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Anarchism means man living free and working constructively. It means the destruction of everything that is directed against man's natural, healthy aspirations. Anarchism is not exclusively a theoretical teaching emanating from programs artificially conceived with an eye to the regulation of life: it is a teaching derived from life across all its wholesome manifestations, skipping over all artificial criteria. The social and political visage of anarchism is a free, anti-authoritarian society, one that enshrines freedom, equality and solidarity between all its members. In anarchism, Right means the responsibility of the individual, the sort of responsibility that brings with it an authentic guarantee of freedom and social justice for each and... (From : NestorMakhno.info.)


St. Tropez, [France,] July 12th, 1936 It is only two weeks since our beloved comrade Alexander Berkman passed away. Yet it seems an eternity to me. The blow his untimely death has struck me has left me completely shattered. I find it difficult to collect my thoughts. But I feel sure you will want to know all about Sasha's end. For have you not loved him all through the years? Sasha left a note which we found after we returned from his last resting place. It reads: "I don't want to live a sick man. Dependent. Forgive me Emmie darling. And you too Emma. Love to All. Help Emmie." signed, Sasha. I have two letters from comrade Berkman dated June 24th and 26th. He wrote while he did not feel strong enough to come to St. Tropez the 27th, my sixty... (From : Anarchy Archives.)


When all the night is horrible with clamor Of voiceless curses darker than the night, When light of sun there is not, neither star-shine Nor any beacon on the hill of right Shine, O thou light of life, upon our pathway, Freedom, be thou our light! Since all life's ways are difficult and dreary And false steps echo through eternity, And there is naught to lean on as we journey By paths not smooth ac downward ways would be We have no other help, we need no other Freedom, we lean on thee. The slaves' base murmur and the threats of tyrants, The voice of cowards who cringe and cry "Retreat!" The whisper of the world, "Come where power calls thee!" The whisper of the flesh, "Let life be sweet!" Silence all these with thy divine commanding Guide t... (From : AnarchyArchives.)


(Originally published in the Contemporary Review, and then reprinted as a pamphlet by Benjamin R. Tucker, 1884) An Anarchist on Anarchy by Elisée Reclus “It is a pity that such men as Elisée Reclus cannot be promptly shot.” – Providence Press To most Englishmen, the word Anarchy is so evil-sounding that ordinary readers of the Contemporary Review will probably turn from these pages with aversion, wondering how anybody could have the audacity to write them. With the crowd of commonplace chatterers we are already past praying for; no reproach is too bitter for us, no epithet too insulting. Public speakers on social and political subjects find that abuse of Anarchists is an unfailing passport to public favor. Every... (From : Anarchy Archives.)


Foreword On May 26, 1958 at midnight, Chiu Tsai-kang, a steel worker of the Shanghai No. 3 Steel Works, was burned by molten steel. The affected area extended over 89 percent of his body, 20 percent being third degree burns with the muscles and bones involved. According to Western medical authorities, a patient with such severe burns would be likely to die. But due to the affectionate' concern of the Communist Party, to the great efforts made by the medical staff and to the widespread support of society at large, Chiu Tsai-kang is still alive. After being treated for more than five months his wounds are now completely healed and covered by grafted skin. On November 23 he was transferred to the Sino-Soviet Friendship Hospital in Peking for f... (From : Anarchy Archives.)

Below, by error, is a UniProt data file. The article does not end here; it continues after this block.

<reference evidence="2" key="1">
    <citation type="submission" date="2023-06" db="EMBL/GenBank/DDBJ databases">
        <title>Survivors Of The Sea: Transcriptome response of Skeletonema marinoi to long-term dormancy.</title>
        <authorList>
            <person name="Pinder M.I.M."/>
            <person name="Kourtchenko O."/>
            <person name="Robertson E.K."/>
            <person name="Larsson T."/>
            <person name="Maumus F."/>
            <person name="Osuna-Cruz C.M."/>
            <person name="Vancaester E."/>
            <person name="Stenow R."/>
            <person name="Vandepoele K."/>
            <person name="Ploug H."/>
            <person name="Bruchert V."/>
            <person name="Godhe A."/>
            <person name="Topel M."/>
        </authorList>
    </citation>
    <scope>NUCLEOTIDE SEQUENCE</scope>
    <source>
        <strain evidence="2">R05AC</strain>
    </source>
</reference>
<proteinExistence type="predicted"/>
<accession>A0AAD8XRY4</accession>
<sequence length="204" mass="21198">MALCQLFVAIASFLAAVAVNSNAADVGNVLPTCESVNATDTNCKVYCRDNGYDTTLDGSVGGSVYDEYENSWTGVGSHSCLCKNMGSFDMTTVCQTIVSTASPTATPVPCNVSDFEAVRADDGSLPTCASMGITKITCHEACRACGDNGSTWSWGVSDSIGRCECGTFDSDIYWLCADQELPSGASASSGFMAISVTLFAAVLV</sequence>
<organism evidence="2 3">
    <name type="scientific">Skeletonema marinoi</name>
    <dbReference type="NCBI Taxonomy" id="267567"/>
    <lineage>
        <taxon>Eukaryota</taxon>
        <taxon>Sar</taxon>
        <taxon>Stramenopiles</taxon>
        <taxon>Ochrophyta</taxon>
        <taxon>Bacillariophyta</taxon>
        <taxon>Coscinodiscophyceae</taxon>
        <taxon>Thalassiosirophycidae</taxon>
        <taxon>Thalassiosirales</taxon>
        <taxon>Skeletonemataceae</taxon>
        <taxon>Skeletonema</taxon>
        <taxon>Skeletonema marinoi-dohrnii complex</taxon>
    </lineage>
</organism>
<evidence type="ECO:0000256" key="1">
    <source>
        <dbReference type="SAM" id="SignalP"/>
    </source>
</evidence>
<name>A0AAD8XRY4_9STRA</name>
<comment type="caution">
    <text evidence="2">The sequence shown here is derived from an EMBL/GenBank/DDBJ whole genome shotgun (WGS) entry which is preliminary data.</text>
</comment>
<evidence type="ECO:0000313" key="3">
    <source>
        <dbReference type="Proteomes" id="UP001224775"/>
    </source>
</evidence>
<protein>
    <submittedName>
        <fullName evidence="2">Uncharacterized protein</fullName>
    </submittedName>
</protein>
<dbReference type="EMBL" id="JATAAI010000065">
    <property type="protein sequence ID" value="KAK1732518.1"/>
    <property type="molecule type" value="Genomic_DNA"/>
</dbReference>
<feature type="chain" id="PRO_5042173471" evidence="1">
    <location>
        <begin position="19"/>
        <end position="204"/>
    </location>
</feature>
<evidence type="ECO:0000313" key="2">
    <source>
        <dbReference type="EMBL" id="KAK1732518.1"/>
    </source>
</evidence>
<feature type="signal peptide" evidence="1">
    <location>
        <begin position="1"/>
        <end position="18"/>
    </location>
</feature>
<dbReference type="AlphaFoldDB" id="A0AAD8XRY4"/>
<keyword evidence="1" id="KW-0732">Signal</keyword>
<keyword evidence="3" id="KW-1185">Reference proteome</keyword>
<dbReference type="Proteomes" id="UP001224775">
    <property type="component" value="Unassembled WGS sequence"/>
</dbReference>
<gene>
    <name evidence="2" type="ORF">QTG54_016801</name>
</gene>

Translated by C.J. HOGARTH CONTENTS I. A SLOW JOURNEY II. THE THUNDERSTORM III. A NEW POINT OF VIEW IV. IN MOSCOW V. MY ELDER BROTHER VI. MASHA VII. SMALL SHOT VIII. KARL IVANITCH’S HISTORY IX. CONTINUATION OF KARL’S NARRATIVE X. CONCLUSION OF KARL’S NARRATIVE XI. ONE MARK ONLY XII. THE KEY XIII. THE TRAITRESS XIV. THE RETRIBUTION XV... (From : Gutenberg.org.)


Translated by C.J. Hogarth CONTENTS I THE TUTOR, KARL IVANITCH II MAMA III PAPA IV LESSONS V THE IDIOT VI PREPARATIONS FOR THE CHASE VII THE HUNT VIII WE PLAY GAMES IX A FIRST ESSAY IN LOVE X THE SORT OF MAN MY FATHER WAS XI IN THE DRAWING-ROOM AND THE STUDY XII GRISHA XIII NATALIA SAVISHNA XIV THE PARTING XV &n... (From : Gutenberg.org.)


Published by Freedom Press 27 Red Lion Street, London, W.C.1 July 1945 and printed by Express Printers, London. We are reproducing an abridged version of the first part of Gaston Leval's pamphlet "Social Reconstruction in Spain," which was published by Freedom Press in 1938, but which has since gone out of print. Many readers of "War Commentary" have expressed a desire for the reproduction in some form of the contents of this excellent pamphlet. COLLECTIVES IN SPAIN INDUSTRIAL socialization was the first undertaking of the Spanish Revolution, particularly in Barcelona. But obstacles were created from the beginning, which resulted in preventing these experiments from being developed t... (From : Anarchy Archives.)

Kasatsky entered the monastery on the feast of the Intercession of the Blessed Virgin. The Abbot of that monastery was a gentleman by birth, a learned writer and a starets, that is, he belonged to that succession of monks originating in Walachia who each choose a director and teacher whom they implicitly obey. This Superior had been a disciple of the starets Ambrose, who was a disciple of Makarius, who was a disciple of the starets Leonid, who was a disciple of Paussy Velichkovsky. To this Abbot Kasatsky submitted himself as to his chosen director. Here in the monastery, besides the feeling of ascendancy over others that such a life gave him, he felt much as he had done in the world: he found satisfaction in attaining the greatest possible perfection outwardly as well as inwardly. As in the regiment he had been not merely an irreproachable officer but had even exceeded his duties and widened the borders of perfection, so also as a monk he tried to be perfect, and was alway...